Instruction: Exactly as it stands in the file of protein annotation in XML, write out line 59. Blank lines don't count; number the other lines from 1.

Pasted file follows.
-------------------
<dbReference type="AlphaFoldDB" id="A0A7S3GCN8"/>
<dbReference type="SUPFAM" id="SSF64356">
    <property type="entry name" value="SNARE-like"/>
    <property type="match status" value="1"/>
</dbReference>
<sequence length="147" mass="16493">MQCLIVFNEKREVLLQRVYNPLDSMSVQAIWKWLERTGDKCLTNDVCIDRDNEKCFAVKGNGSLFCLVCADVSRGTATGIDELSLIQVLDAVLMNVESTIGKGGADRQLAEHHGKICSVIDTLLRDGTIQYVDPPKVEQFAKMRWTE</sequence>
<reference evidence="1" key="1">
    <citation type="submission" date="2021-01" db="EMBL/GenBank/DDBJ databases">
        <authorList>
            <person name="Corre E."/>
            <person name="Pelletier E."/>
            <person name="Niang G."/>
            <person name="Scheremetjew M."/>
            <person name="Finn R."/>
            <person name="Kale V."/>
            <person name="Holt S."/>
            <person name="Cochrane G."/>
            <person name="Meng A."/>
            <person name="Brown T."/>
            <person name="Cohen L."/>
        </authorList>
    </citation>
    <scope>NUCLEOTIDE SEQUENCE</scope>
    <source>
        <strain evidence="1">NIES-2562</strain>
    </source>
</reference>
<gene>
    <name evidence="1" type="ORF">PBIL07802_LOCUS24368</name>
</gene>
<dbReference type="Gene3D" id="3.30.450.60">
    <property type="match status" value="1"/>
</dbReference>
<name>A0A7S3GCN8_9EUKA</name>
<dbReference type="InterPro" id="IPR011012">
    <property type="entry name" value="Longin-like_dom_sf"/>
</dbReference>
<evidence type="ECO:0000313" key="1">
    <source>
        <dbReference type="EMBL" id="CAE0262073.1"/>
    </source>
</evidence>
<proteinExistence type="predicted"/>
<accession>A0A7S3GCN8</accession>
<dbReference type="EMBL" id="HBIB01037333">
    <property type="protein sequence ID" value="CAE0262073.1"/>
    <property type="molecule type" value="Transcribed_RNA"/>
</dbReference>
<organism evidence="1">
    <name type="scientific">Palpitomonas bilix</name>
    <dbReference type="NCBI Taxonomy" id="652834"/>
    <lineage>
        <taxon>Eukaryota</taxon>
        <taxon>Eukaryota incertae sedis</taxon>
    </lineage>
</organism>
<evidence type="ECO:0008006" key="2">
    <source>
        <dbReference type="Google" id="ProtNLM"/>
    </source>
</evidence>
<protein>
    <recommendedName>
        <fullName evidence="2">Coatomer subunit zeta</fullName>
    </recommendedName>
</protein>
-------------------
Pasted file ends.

        <dbReference type="Google" id="ProtNLM"/>